Skip to main navigation Skip to main content
The University of Southampton
Economic, Social and Political Sciences

Students from across the University seize their chance to learn about neuroscience

Published: 28 March 2014
Human Brain and Society

Students from Economics, Sociology and Politics along with peers from across the University are stepping outside their subject areas to take a unique module on Human Brain and Society, offered as part of the University of Southampton’s Curriculum Innovation Programme.

Co-ordinator Professor Lindy Holden-Dye (Centre for Biological Sciences) says it has been a popular choice with 49 undergraduates signing up for the 2013-14 course. "Mental health is hugely important for society and the aim of the module is to raise awareness and improve understanding by providing a neurobiological perspective. In the course we examine several important topics in particular dementia and psychiatric disease, from biological as well as clinical and societal perspectives, with contributions from leading experts from across the University and high profile external speakers," she says.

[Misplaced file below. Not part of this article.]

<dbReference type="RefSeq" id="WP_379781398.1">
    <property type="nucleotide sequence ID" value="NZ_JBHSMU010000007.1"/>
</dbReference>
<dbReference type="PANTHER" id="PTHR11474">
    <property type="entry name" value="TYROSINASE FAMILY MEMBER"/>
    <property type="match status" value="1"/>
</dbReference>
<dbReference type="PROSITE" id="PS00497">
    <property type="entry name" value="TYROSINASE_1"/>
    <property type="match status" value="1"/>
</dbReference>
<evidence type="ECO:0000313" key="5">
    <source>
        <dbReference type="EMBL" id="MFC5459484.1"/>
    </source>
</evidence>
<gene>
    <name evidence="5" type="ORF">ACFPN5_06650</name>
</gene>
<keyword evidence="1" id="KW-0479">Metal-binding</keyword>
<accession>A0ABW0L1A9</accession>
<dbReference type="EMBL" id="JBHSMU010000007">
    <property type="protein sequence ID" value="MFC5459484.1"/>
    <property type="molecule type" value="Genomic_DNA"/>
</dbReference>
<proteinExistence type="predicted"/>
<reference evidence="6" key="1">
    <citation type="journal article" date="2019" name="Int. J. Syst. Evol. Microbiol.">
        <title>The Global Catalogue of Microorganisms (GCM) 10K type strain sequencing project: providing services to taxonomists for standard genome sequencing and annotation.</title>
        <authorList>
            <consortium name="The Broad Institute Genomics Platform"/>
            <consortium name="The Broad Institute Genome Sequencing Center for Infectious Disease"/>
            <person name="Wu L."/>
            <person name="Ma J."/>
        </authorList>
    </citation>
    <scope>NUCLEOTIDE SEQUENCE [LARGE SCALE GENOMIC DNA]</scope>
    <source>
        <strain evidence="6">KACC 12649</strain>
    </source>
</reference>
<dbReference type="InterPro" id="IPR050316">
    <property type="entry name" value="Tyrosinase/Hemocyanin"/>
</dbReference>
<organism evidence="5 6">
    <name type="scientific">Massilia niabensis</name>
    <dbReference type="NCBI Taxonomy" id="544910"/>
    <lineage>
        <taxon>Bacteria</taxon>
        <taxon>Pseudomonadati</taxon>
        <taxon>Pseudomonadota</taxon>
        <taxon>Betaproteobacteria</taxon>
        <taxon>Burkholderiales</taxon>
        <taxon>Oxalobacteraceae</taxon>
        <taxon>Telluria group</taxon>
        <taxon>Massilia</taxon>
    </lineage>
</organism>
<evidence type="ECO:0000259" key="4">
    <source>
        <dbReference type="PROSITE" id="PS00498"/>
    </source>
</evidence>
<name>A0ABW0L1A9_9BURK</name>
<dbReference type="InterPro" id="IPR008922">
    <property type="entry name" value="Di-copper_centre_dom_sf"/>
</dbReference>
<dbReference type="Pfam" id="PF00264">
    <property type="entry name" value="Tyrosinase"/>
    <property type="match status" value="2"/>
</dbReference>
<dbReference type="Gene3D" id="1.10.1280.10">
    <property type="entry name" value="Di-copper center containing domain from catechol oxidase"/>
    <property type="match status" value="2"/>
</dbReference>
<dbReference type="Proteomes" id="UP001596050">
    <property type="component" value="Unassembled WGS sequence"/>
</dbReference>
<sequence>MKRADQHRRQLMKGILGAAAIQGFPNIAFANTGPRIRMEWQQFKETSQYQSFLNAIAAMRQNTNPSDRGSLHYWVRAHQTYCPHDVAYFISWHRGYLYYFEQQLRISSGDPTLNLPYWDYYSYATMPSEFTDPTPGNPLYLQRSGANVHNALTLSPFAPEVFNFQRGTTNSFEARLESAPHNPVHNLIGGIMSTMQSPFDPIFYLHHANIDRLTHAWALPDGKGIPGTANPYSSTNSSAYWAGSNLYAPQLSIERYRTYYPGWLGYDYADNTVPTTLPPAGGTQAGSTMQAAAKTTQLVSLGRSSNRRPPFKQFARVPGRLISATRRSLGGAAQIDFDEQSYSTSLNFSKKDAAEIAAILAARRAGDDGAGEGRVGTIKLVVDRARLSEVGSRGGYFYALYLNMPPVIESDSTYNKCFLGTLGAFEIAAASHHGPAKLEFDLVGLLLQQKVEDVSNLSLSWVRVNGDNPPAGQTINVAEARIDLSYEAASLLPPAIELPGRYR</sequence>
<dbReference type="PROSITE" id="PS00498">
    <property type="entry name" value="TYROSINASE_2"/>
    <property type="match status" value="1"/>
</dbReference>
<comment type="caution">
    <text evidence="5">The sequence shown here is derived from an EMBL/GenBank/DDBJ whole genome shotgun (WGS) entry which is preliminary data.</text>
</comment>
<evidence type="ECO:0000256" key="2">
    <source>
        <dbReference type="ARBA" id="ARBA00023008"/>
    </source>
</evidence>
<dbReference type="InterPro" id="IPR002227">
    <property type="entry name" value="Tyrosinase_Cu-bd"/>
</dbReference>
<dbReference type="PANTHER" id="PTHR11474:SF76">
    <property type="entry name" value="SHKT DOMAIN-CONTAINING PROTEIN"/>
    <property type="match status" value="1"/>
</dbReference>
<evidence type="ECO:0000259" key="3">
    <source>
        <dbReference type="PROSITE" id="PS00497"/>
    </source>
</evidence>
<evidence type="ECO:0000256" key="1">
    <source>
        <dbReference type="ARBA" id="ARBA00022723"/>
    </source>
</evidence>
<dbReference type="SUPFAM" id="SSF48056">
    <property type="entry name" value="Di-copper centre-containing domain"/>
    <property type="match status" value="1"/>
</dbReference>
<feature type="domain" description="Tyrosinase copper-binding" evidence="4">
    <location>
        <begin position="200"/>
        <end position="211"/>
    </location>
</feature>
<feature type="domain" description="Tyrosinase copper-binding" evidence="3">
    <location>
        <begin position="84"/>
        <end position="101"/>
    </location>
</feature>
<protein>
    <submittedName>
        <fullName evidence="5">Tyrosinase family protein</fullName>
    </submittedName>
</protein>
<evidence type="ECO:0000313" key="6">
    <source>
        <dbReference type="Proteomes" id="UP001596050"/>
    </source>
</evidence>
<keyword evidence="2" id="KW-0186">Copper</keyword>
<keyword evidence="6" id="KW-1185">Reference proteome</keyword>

Creative displays

Delivered by members of the interdisciplinary Southampton Neuroscience Group (SoNG) ; academics from across the University who all have a common interest in studying the brain and neural function in health and disease. The module covers core concepts in neuroscience starting with a lecture from Archaeology Professor Clive Gamble ‘Why are human brains so big?' in which he explores ideas concerning the evolution of human social behaviour and its relation to the development of the brain. It provides discussions on the ethics of caring for people with dementia through to the challenges presented by the impact of the use of alcohol in society. As part of their assessment, students prepare a poster, video or other creative display on any topic relevant to mental health for an exhibition; they also undertake a practical laboratory session entitled ‘Mind and Body' to record their own brain waves and physiological response to stress (galvanic skin responses).

Human Brain and Society

Computer scientist Joe Buckingham chose the module because he wanted to study something completely different. "I have been particularly interested in the societal aspects of mental health and made a video for the exhibition to explore the stigma of mental illness," he says. Psychology student Natalie Thompson made a video explaining Alzheimer's Disease to young people. She adds: "Although some of the subjects are familiar through my degree, I am enjoying learning more about the science behind it."

Privacy Settings